Clinton, whose own 21st Century Statecraft initiative has supported dissidents in oppressive regimes around the world, has defended America’s track record of standing up for freedom of speech, freedom of expression and freedom of assembly amid criticism from Assange and others.
“But when an organization – and you mentioned WikiLeaks – when an organization steals information, which is what happened, that is – just because they put it on an internet doesn’t make it any more right than if they had passed it out on a street corner,” said Clinton in the November 2011 interview.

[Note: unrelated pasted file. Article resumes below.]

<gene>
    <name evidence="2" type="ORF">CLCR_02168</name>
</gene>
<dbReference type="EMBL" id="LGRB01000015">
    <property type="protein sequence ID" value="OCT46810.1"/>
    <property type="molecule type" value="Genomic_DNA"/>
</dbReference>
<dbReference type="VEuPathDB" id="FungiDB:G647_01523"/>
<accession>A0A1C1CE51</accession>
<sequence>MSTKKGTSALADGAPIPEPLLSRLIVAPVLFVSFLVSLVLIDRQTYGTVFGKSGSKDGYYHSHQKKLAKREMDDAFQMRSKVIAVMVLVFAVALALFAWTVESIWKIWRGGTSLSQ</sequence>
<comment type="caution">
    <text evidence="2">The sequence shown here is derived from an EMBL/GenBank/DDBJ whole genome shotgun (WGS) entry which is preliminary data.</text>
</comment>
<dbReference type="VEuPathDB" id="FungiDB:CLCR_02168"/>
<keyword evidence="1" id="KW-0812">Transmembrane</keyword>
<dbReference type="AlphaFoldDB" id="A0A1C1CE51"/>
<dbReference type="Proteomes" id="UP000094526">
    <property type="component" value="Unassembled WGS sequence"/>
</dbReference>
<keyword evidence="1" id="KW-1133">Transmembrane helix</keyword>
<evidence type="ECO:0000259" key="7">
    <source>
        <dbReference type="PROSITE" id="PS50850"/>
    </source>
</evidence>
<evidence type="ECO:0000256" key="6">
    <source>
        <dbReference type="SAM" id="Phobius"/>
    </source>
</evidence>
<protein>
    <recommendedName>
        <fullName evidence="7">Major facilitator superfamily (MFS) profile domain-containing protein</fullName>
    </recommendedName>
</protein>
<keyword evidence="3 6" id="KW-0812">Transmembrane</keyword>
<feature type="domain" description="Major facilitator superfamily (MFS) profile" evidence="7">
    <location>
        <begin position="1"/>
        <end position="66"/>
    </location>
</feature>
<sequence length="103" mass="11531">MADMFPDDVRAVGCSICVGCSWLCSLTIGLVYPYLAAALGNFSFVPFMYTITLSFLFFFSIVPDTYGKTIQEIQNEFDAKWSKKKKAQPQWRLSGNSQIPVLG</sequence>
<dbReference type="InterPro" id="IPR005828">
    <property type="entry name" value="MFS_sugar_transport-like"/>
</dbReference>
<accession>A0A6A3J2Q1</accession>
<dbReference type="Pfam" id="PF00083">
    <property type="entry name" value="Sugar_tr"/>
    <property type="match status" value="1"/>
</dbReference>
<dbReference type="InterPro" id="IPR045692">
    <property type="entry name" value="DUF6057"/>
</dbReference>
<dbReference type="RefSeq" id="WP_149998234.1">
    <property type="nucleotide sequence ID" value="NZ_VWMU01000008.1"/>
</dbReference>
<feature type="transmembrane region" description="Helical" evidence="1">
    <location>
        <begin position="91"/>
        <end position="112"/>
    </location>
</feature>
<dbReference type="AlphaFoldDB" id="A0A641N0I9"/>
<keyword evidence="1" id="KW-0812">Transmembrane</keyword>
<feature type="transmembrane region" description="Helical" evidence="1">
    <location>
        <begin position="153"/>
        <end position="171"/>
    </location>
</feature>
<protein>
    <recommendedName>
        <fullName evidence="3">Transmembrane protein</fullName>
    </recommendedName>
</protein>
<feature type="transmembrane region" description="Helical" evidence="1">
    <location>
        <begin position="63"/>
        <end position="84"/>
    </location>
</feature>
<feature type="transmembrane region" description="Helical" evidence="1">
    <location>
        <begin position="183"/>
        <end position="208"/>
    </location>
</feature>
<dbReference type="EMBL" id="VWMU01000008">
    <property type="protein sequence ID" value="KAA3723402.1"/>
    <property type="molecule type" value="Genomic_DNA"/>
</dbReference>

“So there still has to be a fundamental respect for and a real benefit of the doubt given to freedom, but there also has to be certain standards, expectations, rules that have to continue to be recognized.”
WikiLeaks recently returned to the spotlight for its release of thousands of private emails from the private intelligence firm Stratfor, which it obtained through a hack by the hacktivist collective Anonymous in December 2011.
WikiLeaks has also been under a banking blockade by Bank of America, VISA, MasterCard, PayPal and Western Union since December 2010.